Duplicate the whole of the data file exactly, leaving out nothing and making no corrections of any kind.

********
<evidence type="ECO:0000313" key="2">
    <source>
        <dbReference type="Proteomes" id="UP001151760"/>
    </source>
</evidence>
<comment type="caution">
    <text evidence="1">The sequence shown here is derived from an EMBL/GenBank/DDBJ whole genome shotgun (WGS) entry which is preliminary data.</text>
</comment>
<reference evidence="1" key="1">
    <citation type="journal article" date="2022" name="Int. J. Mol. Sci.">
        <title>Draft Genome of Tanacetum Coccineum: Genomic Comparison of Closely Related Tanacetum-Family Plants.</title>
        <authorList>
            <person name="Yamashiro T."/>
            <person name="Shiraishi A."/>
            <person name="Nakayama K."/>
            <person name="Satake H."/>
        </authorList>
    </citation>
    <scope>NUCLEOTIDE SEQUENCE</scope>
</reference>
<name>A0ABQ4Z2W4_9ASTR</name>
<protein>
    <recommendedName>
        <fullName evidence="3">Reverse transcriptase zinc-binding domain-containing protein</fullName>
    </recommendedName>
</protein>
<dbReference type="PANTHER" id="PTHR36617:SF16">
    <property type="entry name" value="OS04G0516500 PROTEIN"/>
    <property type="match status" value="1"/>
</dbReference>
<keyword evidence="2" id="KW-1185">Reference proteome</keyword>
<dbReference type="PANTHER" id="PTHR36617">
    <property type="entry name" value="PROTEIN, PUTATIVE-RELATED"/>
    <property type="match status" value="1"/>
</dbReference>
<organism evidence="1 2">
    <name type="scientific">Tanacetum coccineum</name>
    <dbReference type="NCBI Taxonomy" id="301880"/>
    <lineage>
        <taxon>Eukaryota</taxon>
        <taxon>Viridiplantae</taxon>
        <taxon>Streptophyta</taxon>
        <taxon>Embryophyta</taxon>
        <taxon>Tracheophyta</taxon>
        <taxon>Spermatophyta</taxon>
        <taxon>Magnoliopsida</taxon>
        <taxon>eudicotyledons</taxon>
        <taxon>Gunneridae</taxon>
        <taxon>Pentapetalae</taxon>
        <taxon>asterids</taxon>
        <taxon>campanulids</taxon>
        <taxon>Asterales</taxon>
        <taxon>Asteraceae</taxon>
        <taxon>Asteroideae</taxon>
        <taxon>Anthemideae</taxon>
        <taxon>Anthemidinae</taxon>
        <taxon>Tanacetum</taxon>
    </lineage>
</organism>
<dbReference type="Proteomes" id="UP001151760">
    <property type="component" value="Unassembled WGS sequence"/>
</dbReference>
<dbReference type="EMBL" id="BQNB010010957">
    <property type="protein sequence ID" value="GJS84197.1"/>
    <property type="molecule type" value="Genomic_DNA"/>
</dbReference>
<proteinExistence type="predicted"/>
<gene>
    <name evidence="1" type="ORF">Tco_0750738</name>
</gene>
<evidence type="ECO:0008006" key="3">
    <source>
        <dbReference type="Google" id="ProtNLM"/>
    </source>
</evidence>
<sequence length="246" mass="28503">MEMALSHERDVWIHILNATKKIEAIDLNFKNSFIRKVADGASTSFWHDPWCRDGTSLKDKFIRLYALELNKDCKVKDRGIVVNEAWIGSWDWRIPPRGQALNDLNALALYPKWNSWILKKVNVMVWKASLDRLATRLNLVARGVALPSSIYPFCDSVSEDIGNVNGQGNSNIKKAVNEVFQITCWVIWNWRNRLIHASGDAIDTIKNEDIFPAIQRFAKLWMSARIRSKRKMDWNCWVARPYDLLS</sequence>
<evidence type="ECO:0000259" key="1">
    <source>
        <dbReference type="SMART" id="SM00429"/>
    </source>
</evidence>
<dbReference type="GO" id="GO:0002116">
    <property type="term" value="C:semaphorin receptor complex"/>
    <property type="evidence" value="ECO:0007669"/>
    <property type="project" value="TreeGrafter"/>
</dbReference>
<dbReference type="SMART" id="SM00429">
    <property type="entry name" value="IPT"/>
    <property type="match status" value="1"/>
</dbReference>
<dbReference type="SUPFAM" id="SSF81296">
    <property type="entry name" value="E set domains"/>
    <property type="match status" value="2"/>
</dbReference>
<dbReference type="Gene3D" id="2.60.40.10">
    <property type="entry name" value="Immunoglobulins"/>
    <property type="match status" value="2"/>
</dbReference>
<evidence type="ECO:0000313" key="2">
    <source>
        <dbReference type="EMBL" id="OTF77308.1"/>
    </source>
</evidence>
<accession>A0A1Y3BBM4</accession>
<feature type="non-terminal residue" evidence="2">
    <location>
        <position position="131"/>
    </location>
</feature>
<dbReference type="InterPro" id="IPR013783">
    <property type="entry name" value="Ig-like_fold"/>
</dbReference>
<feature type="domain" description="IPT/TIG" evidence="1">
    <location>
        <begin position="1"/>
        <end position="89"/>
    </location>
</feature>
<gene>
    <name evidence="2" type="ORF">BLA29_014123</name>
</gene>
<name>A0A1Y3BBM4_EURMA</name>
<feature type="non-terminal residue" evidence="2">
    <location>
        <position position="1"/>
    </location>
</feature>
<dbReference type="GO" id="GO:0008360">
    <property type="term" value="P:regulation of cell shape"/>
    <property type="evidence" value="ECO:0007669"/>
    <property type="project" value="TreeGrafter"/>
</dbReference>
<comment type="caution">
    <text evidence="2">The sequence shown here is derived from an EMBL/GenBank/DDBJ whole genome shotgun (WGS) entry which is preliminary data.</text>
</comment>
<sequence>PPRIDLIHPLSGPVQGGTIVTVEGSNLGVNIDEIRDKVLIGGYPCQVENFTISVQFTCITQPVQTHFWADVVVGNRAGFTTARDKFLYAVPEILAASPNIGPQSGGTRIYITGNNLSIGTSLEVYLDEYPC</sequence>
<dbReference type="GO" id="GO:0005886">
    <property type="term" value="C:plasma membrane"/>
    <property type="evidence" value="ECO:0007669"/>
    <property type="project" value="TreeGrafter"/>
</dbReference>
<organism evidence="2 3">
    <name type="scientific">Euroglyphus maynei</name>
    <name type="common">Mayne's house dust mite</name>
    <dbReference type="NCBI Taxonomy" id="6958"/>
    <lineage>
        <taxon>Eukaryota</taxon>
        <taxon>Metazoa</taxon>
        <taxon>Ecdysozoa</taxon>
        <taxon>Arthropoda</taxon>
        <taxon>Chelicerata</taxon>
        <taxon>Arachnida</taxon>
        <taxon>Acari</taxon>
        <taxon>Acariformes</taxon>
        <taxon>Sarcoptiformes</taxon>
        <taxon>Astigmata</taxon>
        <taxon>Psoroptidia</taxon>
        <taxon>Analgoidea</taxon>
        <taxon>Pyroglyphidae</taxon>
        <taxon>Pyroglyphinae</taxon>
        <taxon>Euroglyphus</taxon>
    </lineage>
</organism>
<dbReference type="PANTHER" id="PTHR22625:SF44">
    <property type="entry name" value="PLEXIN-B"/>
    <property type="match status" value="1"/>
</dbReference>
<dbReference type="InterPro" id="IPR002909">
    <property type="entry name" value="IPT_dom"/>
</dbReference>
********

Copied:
<evidence type="ECO:0000313" key="2">
    <source>
        <dbReference type="Proteomes" id="UP001151760"/>
    </source>
</evidence>
<comment type="caution">
    <text evidence="1">The sequence shown here is derived from an EMBL/GenBank/DDBJ whole genome shotgun (WGS) entry which is preliminary data.</text>
</comment>
<reference evidence="1" key="1">
    <citation type="journal article" date="2022" name="Int. J. Mol. Sci.">
        <title>Draft Genome of Tanacetum Coccineum: Genomic Comparison of Closely Related Tanacetum-Family Plants.</title>
        <authorList>
            <person name="Yamashiro T."/>
            <person name="Shiraishi A."/>
            <person name="Nakayama K."/>
            <person name="Satake H."/>
        </authorList>
    </citation>
    <scope>NUCLEOTIDE SEQUENCE</scope>
</reference>
<name>A0ABQ4Z2W4_9ASTR</name>
<protein>
    <recommendedName>
        <fullName evidence="3">Reverse transcriptase zinc-binding domain-containing protein</fullName>
    </recommendedName>
</protein>
<dbReference type="PANTHER" id="PTHR36617:SF16">
    <property type="entry name" value="OS04G0516500 PROTEIN"/>
    <property type="match status" value="1"/>
</dbReference>
<keyword evidence="2" id="KW-1185">Reference proteome</keyword>
<dbReference type="PANTHER" id="PTHR36617">
    <property type="entry name" value="PROTEIN, PUTATIVE-RELATED"/>
    <property type="match status" value="1"/>
</dbReference>
<organism evidence="1 2">
    <name type="scientific">Tanacetum coccineum</name>
    <dbReference type="NCBI Taxonomy" id="301880"/>
    <lineage>
        <taxon>Eukaryota</taxon>
        <taxon>Viridiplantae</taxon>
        <taxon>Streptophyta</taxon>
        <taxon>Embryophyta</taxon>
        <taxon>Tracheophyta</taxon>
        <taxon>Spermatophyta</taxon>
        <taxon>Magnoliopsida</taxon>
        <taxon>eudicotyledons</taxon>
        <taxon>Gunneridae</taxon>
        <taxon>Pentapetalae</taxon>
        <taxon>asterids</taxon>
        <taxon>campanulids</taxon>
        <taxon>Asterales</taxon>
        <taxon>Asteraceae</taxon>
        <taxon>Asteroideae</taxon>
        <taxon>Anthemideae</taxon>
        <taxon>Anthemidinae</taxon>
        <taxon>Tanacetum</taxon>
    </lineage>
</organism>
<dbReference type="Proteomes" id="UP001151760">
    <property type="component" value="Unassembled WGS sequence"/>
</dbReference>
<dbReference type="EMBL" id="BQNB010010957">
    <property type="protein sequence ID" value="GJS84197.1"/>
    <property type="molecule type" value="Genomic_DNA"/>
</dbReference>
<proteinExistence type="predicted"/>
<gene>
    <name evidence="1" type="ORF">Tco_0750738</name>
</gene>
<evidence type="ECO:0008006" key="3">
    <source>
        <dbReference type="Google" id="ProtNLM"/>
    </source>
</evidence>
<sequence length="246" mass="28503">MEMALSHERDVWIHILNATKKIEAIDLNFKNSFIRKVADGASTSFWHDPWCRDGTSLKDKFIRLYALELNKDCKVKDRGIVVNEAWIGSWDWRIPPRGQALNDLNALALYPKWNSWILKKVNVMVWKASLDRLATRLNLVARGVALPSSIYPFCDSVSEDIGNVNGQGNSNIKKAVNEVFQITCWVIWNWRNRLIHASGDAIDTIKNEDIFPAIQRFAKLWMSARIRSKRKMDWNCWVARPYDLLS</sequence>
<evidence type="ECO:0000259" key="1">
    <source>
        <dbReference type="SMART" id="SM00429"/>
    </source>
</evidence>
<dbReference type="GO" id="GO:0002116">
    <property type="term" value="C:semaphorin receptor complex"/>
    <property type="evidence" value="ECO:0007669"/>
    <property type="project" value="TreeGrafter"/>
</dbReference>
<dbReference type="SMART" id="SM00429">
    <property type="entry name" value="IPT"/>
    <property type="match status" value="1"/>
</dbReference>
<dbReference type="SUPFAM" id="SSF81296">
    <property type="entry name" value="E set domains"/>
    <property type="match status" value="2"/>
</dbReference>
<dbReference type="Gene3D" id="2.60.40.10">
    <property type="entry name" value="Immunoglobulins"/>
    <property type="match status" value="2"/>
</dbReference>
<evidence type="ECO:0000313" key="2">
    <source>
        <dbReference type="EMBL" id="OTF77308.1"/>
    </source>
</evidence>
<accession>A0A1Y3BBM4</accession>
<feature type="non-terminal residue" evidence="2">
    <location>
        <position position="131"/>
    </location>
</feature>
<dbReference type="InterPro" id="IPR013783">
    <property type="entry name" value="Ig-like_fold"/>
</dbReference>
<feature type="domain" description="IPT/TIG" evidence="1">
    <location>
        <begin position="1"/>
        <end position="89"/>
    </location>
</feature>
<gene>
    <name evidence="2" type="ORF">BLA29_014123</name>
</gene>
<name>A0A1Y3BBM4_EURMA</name>
<feature type="non-terminal residue" evidence="2">
    <location>
        <position position="1"/>
    </location>
</feature>
<dbReference type="GO" id="GO:0008360">
    <property type="term" value="P:regulation of cell shape"/>
    <property type="evidence" value="ECO:0007669"/>
    <property type="project" value="TreeGrafter"/>
</dbReference>
<comment type="caution">
    <text evidence="2">The sequence shown here is derived from an EMBL/GenBank/DDBJ whole genome shotgun (WGS) entry which is preliminary data.</text>
</comment>
<sequence>PPRIDLIHPLSGPVQGGTIVTVEGSNLGVNIDEIRDKVLIGGYPCQVENFTISVQFTCITQPVQTHFWADVVVGNRAGFTTARDKFLYAVPEILAASPNIGPQSGGTRIYITGNNLSIGTSLEVYLDEYPC</sequence>
<dbReference type="GO" id="GO:0005886">
    <property type="term" value="C:plasma membrane"/>
    <property type="evidence" value="ECO:0007669"/>
    <property type="project" value="TreeGrafter"/>
</dbReference>
<organism evidence="2 3">
    <name type="scientific">Euroglyphus maynei</name>
    <name type="common">Mayne's house dust mite</name>
    <dbReference type="NCBI Taxonomy" id="6958"/>
    <lineage>
        <taxon>Eukaryota</taxon>
        <taxon>Metazoa</taxon>
        <taxon>Ecdysozoa</taxon>
        <taxon>Arthropoda</taxon>
        <taxon>Chelicerata</taxon>
        <taxon>Arachnida</taxon>
        <taxon>Acari</taxon>
        <taxon>Acariformes</taxon>
        <taxon>Sarcoptiformes</taxon>
        <taxon>Astigmata</taxon>
        <taxon>Psoroptidia</taxon>
        <taxon>Analgoidea</taxon>
        <taxon>Pyroglyphidae</taxon>
        <taxon>Pyroglyphinae</taxon>
        <taxon>Euroglyphus</taxon>
    </lineage>
</organism>
<dbReference type="PANTHER" id="PTHR22625:SF44">
    <property type="entry name" value="PLEXIN-B"/>
    <property type="match status" value="1"/>
</dbReference>
<dbReference type="InterPro" id="IPR002909">
    <property type="entry name" value="IPT_dom"/>
</dbReference>